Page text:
Baseball (1994– )
8.4/10
63
3 user

The Capital of Baseball 

Americans are on the move. Moving to the suburbs. Moving across the country. They are, it seems, restless. Of course, if you're a baseball fan in New York, you don't want to move. You're in baseball heaven.

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Cast

Episode credited cast:
John Chancellor ...
Narrator (voice)
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Herself (as LaTanya Richardson)
Alex Lewis ...
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Charles McDowell ...
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Himself (archive footage)
Paul Roebling ...
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Storyline

The episode covers the 1950s and deals with several key events and issues: the dominance of the Yankees, the continuing integration of the game and the move to the West Coast of the Dodgers and Giants. The Yankees dominate baseball in the 1950s, winning 9 American League pennants and the World Series 5 times. For their rivals, particularly the Brooklyn Dodgers, every season proved to be a case of 'wait until next year'. The Dodgers year finally came in 1955 but with dwindling attendance, both the Dodgers and the NY Giants announce a few years later that they are moving to the West Coast. Integration of the game continued throughout this period but as one observer notes, the democratization of the game meant the end of the Negro leagues, at one time the largest Black-owned business in America. Written by garykmcd

Plot Summary | Plot Synopsis

Certificate:

TV-PG
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Details

Release Date:

26 September 1994 (USA)  »

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Did You Know?

Quotes

Billy Crystal: [on baseball in New York in the 1950's] It was one of the greatest times, watching Mickey, Willie, and the Duke. And you go out to the corner bar and you would hear the arguements.
[in Harlem accent]
Billy Crystal: "Willie's the greatest! He can do anything!"
[in Brooklyn accent]
Billy Crystal: "You're nuts, it's the Duke! The Duke is a classic! You ever see him running with his elbows in like that?"
[in Bronx accent]
Billy Crystal: "Guys, you are both wrong. It's Mickey and that's it! He's strong, he's blond, he hits from both sides of the ...
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Crazy Credits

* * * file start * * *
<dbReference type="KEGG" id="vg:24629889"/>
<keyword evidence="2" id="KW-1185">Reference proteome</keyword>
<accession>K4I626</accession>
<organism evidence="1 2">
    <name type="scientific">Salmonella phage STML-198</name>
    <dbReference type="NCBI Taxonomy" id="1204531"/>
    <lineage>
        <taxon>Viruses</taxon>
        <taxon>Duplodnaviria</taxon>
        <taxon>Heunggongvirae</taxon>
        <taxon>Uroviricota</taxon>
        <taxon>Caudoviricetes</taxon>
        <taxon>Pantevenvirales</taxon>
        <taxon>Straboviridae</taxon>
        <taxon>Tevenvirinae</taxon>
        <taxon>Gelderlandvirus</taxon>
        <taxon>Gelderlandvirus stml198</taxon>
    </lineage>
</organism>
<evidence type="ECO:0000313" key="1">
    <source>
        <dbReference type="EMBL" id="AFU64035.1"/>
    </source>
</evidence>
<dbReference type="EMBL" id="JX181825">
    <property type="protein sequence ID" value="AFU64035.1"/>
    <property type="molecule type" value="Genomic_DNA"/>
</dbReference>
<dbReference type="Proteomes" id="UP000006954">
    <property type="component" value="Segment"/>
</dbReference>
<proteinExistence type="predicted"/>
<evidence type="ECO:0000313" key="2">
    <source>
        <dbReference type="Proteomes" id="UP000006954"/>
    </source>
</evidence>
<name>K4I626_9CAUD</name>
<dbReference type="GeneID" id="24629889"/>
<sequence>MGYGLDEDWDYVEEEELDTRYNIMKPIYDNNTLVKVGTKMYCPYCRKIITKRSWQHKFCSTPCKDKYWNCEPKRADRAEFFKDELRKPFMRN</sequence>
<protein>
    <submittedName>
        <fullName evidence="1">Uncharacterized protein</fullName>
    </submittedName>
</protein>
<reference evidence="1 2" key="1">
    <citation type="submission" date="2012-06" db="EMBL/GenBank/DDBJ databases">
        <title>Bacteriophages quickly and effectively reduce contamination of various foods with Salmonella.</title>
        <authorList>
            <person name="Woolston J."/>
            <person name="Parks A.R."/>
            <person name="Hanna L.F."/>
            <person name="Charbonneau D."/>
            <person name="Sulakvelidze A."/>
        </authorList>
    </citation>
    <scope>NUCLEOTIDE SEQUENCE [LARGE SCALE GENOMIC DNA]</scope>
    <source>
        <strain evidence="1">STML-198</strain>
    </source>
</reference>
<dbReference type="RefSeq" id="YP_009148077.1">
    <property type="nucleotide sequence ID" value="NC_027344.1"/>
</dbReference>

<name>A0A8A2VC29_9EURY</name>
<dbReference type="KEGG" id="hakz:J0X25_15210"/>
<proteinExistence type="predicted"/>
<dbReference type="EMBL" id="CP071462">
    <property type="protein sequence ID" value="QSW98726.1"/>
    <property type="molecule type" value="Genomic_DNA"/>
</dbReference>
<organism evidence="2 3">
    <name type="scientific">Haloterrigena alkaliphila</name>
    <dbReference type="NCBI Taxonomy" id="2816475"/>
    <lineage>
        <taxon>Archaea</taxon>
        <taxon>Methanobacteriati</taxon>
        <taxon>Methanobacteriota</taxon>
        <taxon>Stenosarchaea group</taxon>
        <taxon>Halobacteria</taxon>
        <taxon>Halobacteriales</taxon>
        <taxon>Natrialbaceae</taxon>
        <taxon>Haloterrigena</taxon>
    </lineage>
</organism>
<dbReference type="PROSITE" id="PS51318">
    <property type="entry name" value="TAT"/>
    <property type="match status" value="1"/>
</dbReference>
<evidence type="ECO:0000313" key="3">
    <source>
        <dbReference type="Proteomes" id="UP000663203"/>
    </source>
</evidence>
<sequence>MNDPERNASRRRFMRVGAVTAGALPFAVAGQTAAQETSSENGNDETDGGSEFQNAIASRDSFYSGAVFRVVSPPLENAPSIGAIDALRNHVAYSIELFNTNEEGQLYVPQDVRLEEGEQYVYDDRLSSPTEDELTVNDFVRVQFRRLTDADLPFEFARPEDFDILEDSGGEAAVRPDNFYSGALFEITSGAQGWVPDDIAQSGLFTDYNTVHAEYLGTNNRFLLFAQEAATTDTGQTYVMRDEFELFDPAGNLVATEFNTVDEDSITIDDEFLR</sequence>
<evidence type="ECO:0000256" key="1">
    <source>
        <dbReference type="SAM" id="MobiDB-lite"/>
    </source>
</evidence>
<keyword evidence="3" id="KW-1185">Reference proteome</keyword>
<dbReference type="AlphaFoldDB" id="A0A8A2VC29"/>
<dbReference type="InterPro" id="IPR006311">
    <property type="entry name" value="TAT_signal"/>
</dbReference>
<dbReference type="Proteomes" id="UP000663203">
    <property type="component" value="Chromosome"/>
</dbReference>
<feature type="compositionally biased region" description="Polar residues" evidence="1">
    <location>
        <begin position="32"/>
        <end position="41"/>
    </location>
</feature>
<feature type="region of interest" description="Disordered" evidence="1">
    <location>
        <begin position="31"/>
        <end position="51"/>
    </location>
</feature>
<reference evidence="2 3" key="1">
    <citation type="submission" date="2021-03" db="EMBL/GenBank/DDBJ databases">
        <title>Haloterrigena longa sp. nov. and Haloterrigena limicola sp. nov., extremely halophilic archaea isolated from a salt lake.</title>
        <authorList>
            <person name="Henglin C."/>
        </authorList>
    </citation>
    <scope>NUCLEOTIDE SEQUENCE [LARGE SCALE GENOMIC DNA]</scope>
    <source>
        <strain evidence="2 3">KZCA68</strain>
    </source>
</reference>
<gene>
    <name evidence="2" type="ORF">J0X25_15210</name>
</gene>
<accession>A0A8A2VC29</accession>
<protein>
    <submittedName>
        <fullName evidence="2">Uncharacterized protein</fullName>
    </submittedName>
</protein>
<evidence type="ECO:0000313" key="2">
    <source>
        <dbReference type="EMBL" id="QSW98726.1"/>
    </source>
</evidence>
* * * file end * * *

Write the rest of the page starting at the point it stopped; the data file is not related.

The end credits for this episode are replete with baseball nicknames, such as Ken "the Kid" Burns, Lynn "The Babe" Novick, and John "Iron Horse" Chancellor. See more »

Soundtracks

Do Nothing Til You Hear From Me
Written by Duke Ellington & Bob Russell
Published by EMI Robbins Catalog Inc. and
Harrison Music Corp.
All rights reserved
Performed by Duke Ellington
Courtesy of Columbia Records
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User Reviews

New York, New York
19 June 2012 | by (Louisville, KY) – See all my reviews

Baseball: Seventh Inning 'The Capital of Baseball' (1994)

**** (out of 4)

The seventh of the nine part series takes a look at baseball during 1950-59. The title itself refers to New York, which had three great teams playing at the start of the decade but by the time it was over they'd have just one. Others topics/players covered in this episode include Jackie Robinson being released from his original contract, Yogi Bera, The Miracle at Coogan's Bluff, Joe DiMaggio's retirement, Hank Aaron, Ted Williams returning to active duty, midget Eddie Gaedel drawing a walk, Don Larson's perfect game in the World Series and the legendary Willie Mays catch. Needless to say, fans of the game are really going to love this episode, which is just as great as the previous six. Considering the years covered, the majority of the footage shown is actual video of the games, which is great because we get to see so many of these terrific players. One of the best moments deals with Ted Williams finally retiring from the game and hitting a home run on his final at bat. Williams is also interviewed and talks about his 80/20 on tipping his hat to the fans of Boston. A large majority of the running time is devoted to the three New York teams who were pretty much in every World Series for a period of time. We take a look at the three teams as they hit several highs throughout the decade but of course there's the downfall of the Dodgers and Giants moving out West. Also covered is Mickey Mantle taking his place as a Yankees legend and we also get an interview with him. Bob Costas and Billy Crystal are also interviewed and share some great stories about their fathers taking them to Yankee Stadium.


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